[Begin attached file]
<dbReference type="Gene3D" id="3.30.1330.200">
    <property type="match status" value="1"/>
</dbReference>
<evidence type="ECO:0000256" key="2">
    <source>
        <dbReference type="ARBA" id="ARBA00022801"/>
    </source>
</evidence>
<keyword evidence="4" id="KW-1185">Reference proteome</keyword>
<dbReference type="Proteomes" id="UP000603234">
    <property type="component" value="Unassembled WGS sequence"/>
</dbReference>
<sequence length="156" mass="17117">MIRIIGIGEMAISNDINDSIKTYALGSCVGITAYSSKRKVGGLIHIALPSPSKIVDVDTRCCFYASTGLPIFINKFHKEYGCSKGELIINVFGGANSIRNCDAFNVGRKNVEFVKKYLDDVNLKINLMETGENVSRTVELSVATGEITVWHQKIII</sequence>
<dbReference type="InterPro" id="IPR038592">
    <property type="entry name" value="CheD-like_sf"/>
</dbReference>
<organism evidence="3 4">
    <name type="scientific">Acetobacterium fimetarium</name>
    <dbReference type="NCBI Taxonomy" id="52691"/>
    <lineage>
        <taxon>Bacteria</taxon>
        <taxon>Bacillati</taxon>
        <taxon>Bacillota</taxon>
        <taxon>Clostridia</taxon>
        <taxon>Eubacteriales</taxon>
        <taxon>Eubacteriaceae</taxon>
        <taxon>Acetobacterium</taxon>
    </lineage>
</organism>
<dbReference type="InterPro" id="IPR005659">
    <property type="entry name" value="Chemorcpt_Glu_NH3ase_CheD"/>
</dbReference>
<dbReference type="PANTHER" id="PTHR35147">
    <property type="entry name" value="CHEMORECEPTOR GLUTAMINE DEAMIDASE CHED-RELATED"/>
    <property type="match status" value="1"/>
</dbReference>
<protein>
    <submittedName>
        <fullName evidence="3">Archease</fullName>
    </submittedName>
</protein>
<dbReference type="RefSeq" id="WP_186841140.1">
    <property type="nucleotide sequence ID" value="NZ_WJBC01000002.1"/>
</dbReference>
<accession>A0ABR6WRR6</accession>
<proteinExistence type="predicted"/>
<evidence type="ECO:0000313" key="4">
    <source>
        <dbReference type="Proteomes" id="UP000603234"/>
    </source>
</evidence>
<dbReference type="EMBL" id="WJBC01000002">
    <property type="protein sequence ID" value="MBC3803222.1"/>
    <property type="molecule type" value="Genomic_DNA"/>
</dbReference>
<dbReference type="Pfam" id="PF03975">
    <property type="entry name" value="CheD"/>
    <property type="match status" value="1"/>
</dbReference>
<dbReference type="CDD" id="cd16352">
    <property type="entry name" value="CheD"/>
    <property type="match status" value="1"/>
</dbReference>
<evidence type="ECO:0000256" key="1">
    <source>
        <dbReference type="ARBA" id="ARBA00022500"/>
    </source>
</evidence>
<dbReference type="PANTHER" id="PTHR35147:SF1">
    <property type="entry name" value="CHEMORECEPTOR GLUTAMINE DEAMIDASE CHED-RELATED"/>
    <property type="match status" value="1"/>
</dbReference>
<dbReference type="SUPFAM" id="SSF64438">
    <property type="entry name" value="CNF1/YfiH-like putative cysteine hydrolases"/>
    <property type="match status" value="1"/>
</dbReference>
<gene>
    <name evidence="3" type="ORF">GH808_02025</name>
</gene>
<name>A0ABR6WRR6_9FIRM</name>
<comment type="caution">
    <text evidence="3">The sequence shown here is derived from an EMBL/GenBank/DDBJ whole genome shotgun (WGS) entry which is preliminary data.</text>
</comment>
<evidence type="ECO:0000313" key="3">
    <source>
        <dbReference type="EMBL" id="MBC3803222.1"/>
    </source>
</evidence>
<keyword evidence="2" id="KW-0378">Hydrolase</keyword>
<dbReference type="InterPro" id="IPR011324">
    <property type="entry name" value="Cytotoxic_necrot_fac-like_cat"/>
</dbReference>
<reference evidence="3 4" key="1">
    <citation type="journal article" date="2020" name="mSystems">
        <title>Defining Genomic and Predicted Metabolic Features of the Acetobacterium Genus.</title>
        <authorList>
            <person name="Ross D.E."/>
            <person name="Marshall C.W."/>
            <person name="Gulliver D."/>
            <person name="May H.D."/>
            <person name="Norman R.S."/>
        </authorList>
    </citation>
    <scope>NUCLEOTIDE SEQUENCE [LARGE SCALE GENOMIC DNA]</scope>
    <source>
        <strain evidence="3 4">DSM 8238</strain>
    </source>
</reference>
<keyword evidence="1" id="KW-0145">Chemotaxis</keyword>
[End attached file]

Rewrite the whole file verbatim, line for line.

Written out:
<dbReference type="Gene3D" id="3.30.1330.200">
    <property type="match status" value="1"/>
</dbReference>
<evidence type="ECO:0000256" key="2">
    <source>
        <dbReference type="ARBA" id="ARBA00022801"/>
    </source>
</evidence>
<keyword evidence="4" id="KW-1185">Reference proteome</keyword>
<dbReference type="Proteomes" id="UP000603234">
    <property type="component" value="Unassembled WGS sequence"/>
</dbReference>
<sequence length="156" mass="17117">MIRIIGIGEMAISNDINDSIKTYALGSCVGITAYSSKRKVGGLIHIALPSPSKIVDVDTRCCFYASTGLPIFINKFHKEYGCSKGELIINVFGGANSIRNCDAFNVGRKNVEFVKKYLDDVNLKINLMETGENVSRTVELSVATGEITVWHQKIII</sequence>
<dbReference type="InterPro" id="IPR038592">
    <property type="entry name" value="CheD-like_sf"/>
</dbReference>
<organism evidence="3 4">
    <name type="scientific">Acetobacterium fimetarium</name>
    <dbReference type="NCBI Taxonomy" id="52691"/>
    <lineage>
        <taxon>Bacteria</taxon>
        <taxon>Bacillati</taxon>
        <taxon>Bacillota</taxon>
        <taxon>Clostridia</taxon>
        <taxon>Eubacteriales</taxon>
        <taxon>Eubacteriaceae</taxon>
        <taxon>Acetobacterium</taxon>
    </lineage>
</organism>
<dbReference type="InterPro" id="IPR005659">
    <property type="entry name" value="Chemorcpt_Glu_NH3ase_CheD"/>
</dbReference>
<dbReference type="PANTHER" id="PTHR35147">
    <property type="entry name" value="CHEMORECEPTOR GLUTAMINE DEAMIDASE CHED-RELATED"/>
    <property type="match status" value="1"/>
</dbReference>
<protein>
    <submittedName>
        <fullName evidence="3">Archease</fullName>
    </submittedName>
</protein>
<dbReference type="RefSeq" id="WP_186841140.1">
    <property type="nucleotide sequence ID" value="NZ_WJBC01000002.1"/>
</dbReference>
<accession>A0ABR6WRR6</accession>
<proteinExistence type="predicted"/>
<evidence type="ECO:0000313" key="4">
    <source>
        <dbReference type="Proteomes" id="UP000603234"/>
    </source>
</evidence>
<dbReference type="EMBL" id="WJBC01000002">
    <property type="protein sequence ID" value="MBC3803222.1"/>
    <property type="molecule type" value="Genomic_DNA"/>
</dbReference>
<dbReference type="Pfam" id="PF03975">
    <property type="entry name" value="CheD"/>
    <property type="match status" value="1"/>
</dbReference>
<dbReference type="CDD" id="cd16352">
    <property type="entry name" value="CheD"/>
    <property type="match status" value="1"/>
</dbReference>
<evidence type="ECO:0000256" key="1">
    <source>
        <dbReference type="ARBA" id="ARBA00022500"/>
    </source>
</evidence>
<dbReference type="PANTHER" id="PTHR35147:SF1">
    <property type="entry name" value="CHEMORECEPTOR GLUTAMINE DEAMIDASE CHED-RELATED"/>
    <property type="match status" value="1"/>
</dbReference>
<dbReference type="SUPFAM" id="SSF64438">
    <property type="entry name" value="CNF1/YfiH-like putative cysteine hydrolases"/>
    <property type="match status" value="1"/>
</dbReference>
<gene>
    <name evidence="3" type="ORF">GH808_02025</name>
</gene>
<name>A0ABR6WRR6_9FIRM</name>
<comment type="caution">
    <text evidence="3">The sequence shown here is derived from an EMBL/GenBank/DDBJ whole genome shotgun (WGS) entry which is preliminary data.</text>
</comment>
<evidence type="ECO:0000313" key="3">
    <source>
        <dbReference type="EMBL" id="MBC3803222.1"/>
    </source>
</evidence>
<keyword evidence="2" id="KW-0378">Hydrolase</keyword>
<dbReference type="InterPro" id="IPR011324">
    <property type="entry name" value="Cytotoxic_necrot_fac-like_cat"/>
</dbReference>
<reference evidence="3 4" key="1">
    <citation type="journal article" date="2020" name="mSystems">
        <title>Defining Genomic and Predicted Metabolic Features of the Acetobacterium Genus.</title>
        <authorList>
            <person name="Ross D.E."/>
            <person name="Marshall C.W."/>
            <person name="Gulliver D."/>
            <person name="May H.D."/>
            <person name="Norman R.S."/>
        </authorList>
    </citation>
    <scope>NUCLEOTIDE SEQUENCE [LARGE SCALE GENOMIC DNA]</scope>
    <source>
        <strain evidence="3 4">DSM 8238</strain>
    </source>
</reference>
<keyword evidence="1" id="KW-0145">Chemotaxis</keyword>